First Slip-stencilled Cups!

I’m off tomorrow to the American Pottery Festival at Northern Clay Center, Minneapolis. I’ll talk with MN potter Kip O’Krongley about her use of a die cutter for stencils on clay. The clay people, shop talk, and good pottery at APF will be wonderful. My die cutter work slowedwhile I finished the APF works, photographed, inventoried, and shipped.  The home page on my web site has links to the gallery of works for that and the upcoming Charlie Cummings Cup show. All majolica works. There’s info about my cheap-and-dirty photo setup used to take the images on the Handouts page of my web site.

I finished the cups for the Craft Emergency Relief Fund/Crimson Laurel Gallery cup show later this fall, curated by educator and low-fire potter, Martina Lantin. I was very excited about using die-cut stencils, and LOVE my Zing die cutter. More when I get back from Minnesota. Natural Disaster: Fire below. See the gallery of all cups for the Disaster, Relief, and Resiliency show at Crimson Laurel (11/1-12/25/13) here:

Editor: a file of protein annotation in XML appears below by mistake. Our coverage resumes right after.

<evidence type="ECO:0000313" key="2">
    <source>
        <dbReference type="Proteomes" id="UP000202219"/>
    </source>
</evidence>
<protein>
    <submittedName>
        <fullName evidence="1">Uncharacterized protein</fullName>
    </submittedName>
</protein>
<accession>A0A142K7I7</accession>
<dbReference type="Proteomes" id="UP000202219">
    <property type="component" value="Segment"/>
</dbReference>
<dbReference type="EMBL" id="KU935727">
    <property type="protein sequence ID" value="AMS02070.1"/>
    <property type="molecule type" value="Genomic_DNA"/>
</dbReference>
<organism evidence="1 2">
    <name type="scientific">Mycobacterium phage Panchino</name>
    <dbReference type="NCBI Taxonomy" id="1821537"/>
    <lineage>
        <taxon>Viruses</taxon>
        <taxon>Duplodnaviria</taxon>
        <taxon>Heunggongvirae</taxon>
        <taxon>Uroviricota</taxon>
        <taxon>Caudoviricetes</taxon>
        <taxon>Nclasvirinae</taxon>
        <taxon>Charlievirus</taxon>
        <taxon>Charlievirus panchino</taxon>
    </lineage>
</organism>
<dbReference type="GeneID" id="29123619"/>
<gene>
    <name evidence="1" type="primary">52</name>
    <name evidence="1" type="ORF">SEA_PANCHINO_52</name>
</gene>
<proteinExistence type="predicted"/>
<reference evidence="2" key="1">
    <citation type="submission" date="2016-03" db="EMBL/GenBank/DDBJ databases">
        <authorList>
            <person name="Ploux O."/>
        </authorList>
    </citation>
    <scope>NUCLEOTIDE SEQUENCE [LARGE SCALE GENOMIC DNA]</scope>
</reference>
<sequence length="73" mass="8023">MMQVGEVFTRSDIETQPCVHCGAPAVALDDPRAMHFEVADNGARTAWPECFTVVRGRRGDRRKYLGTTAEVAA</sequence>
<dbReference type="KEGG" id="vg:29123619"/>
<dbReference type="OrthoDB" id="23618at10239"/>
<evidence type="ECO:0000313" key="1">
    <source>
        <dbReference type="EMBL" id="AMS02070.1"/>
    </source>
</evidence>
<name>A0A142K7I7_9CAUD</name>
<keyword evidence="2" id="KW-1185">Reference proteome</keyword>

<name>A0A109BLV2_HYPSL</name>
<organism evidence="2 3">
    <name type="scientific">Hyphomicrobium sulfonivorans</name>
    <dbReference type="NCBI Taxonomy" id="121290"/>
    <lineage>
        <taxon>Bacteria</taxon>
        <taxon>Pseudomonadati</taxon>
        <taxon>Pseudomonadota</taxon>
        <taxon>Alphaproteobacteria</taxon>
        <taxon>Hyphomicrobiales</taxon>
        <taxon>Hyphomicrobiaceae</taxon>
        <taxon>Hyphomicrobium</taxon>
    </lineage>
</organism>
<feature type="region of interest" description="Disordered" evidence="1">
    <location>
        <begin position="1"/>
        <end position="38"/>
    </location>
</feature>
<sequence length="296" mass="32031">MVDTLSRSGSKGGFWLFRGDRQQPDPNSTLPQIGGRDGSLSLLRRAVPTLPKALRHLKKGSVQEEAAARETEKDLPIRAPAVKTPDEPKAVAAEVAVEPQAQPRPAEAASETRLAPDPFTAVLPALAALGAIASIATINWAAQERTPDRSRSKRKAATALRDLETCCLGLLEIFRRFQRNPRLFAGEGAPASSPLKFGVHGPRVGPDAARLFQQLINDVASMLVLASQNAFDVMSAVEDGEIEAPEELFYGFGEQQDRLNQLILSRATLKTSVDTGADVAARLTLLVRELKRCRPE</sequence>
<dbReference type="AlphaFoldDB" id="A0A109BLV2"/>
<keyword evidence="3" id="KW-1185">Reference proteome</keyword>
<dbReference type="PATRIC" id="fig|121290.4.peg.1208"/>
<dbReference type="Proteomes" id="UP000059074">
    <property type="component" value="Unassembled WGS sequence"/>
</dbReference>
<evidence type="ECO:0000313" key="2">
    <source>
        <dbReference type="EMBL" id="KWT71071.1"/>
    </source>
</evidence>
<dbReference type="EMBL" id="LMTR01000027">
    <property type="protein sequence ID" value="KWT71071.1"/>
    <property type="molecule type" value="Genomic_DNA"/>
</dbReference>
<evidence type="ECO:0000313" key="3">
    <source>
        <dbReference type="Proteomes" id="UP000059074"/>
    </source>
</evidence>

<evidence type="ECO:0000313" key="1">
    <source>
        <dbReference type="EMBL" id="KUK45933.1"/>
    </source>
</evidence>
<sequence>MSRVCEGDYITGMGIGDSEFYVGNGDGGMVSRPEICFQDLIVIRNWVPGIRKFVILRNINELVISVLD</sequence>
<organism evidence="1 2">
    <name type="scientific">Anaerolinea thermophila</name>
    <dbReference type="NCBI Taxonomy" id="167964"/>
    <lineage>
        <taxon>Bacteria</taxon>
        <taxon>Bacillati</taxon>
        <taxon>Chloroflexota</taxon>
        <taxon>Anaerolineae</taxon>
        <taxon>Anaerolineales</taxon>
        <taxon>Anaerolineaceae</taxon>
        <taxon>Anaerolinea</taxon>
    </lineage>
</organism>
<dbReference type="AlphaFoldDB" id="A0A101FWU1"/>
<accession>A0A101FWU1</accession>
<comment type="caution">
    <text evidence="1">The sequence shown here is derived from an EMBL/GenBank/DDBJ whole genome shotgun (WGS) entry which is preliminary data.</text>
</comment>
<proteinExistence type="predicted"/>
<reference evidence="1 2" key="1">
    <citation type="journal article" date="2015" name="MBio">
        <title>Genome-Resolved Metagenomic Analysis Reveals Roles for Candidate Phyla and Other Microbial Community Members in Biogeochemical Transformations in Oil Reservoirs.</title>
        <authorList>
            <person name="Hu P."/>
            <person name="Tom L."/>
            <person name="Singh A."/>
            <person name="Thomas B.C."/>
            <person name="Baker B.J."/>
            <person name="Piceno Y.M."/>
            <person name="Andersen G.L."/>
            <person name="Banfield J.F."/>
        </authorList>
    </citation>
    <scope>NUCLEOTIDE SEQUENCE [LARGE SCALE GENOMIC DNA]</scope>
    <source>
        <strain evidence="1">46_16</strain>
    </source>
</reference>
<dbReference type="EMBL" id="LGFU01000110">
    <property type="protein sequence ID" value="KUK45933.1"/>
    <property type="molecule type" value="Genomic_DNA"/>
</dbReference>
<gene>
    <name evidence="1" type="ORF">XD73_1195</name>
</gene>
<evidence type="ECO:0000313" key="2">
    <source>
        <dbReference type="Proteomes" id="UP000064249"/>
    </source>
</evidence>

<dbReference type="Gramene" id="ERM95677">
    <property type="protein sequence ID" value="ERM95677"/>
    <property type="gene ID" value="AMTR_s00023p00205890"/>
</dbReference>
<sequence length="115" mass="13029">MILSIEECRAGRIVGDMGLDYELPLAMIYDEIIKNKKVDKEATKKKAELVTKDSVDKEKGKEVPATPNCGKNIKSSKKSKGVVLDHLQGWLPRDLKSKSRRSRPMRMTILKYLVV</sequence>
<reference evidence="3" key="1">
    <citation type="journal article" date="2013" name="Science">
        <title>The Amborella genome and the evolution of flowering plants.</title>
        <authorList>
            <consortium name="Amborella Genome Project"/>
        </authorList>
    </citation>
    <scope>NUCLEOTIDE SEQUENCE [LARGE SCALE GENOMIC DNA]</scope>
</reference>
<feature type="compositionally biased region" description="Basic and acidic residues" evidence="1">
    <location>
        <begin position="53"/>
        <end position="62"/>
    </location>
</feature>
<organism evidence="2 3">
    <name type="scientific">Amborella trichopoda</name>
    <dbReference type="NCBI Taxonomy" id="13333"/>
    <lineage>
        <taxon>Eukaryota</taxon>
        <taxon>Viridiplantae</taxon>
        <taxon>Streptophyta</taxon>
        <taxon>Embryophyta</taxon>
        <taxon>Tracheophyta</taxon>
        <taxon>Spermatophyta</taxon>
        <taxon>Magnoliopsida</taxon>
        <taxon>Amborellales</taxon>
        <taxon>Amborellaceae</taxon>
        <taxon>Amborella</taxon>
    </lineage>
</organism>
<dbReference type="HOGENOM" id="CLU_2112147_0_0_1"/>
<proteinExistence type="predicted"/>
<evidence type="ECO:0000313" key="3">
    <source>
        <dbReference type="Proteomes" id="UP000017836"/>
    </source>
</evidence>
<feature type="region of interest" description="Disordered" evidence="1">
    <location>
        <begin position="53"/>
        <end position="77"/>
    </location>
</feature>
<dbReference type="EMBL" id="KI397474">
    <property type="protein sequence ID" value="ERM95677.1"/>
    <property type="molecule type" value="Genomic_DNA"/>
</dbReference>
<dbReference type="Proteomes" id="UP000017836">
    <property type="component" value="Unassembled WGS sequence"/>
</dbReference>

Natural Disaster: Fire. Die-cut slip stencils on earthenware.

Natural Disaster: Fire. Die-cut slip stencils on earthenware.

New Technical Challenges

January 3rd, all too soon, I leave to teach a 2-week class at Curaumilla Art Center in Chile with high-fire potter Suze Lindsay. I’ve known Suze since she came to Louisiana State University as a grad student, and appreciate her sense of decoration and boundless good humor. We only overlapped for one year before I left the L.S.U. faculty to move to Florida and marry Leland Shaw (then an Architecture Professor at U.F. and a part-time potter). Ever since that time, we’ve felt we didn’t get enough time working together, and have wanted to work in studio together. The Curaumilla program is a great opportunity to come together with other potters who want to talk about form and surface in a beautiful place for 2 weeks.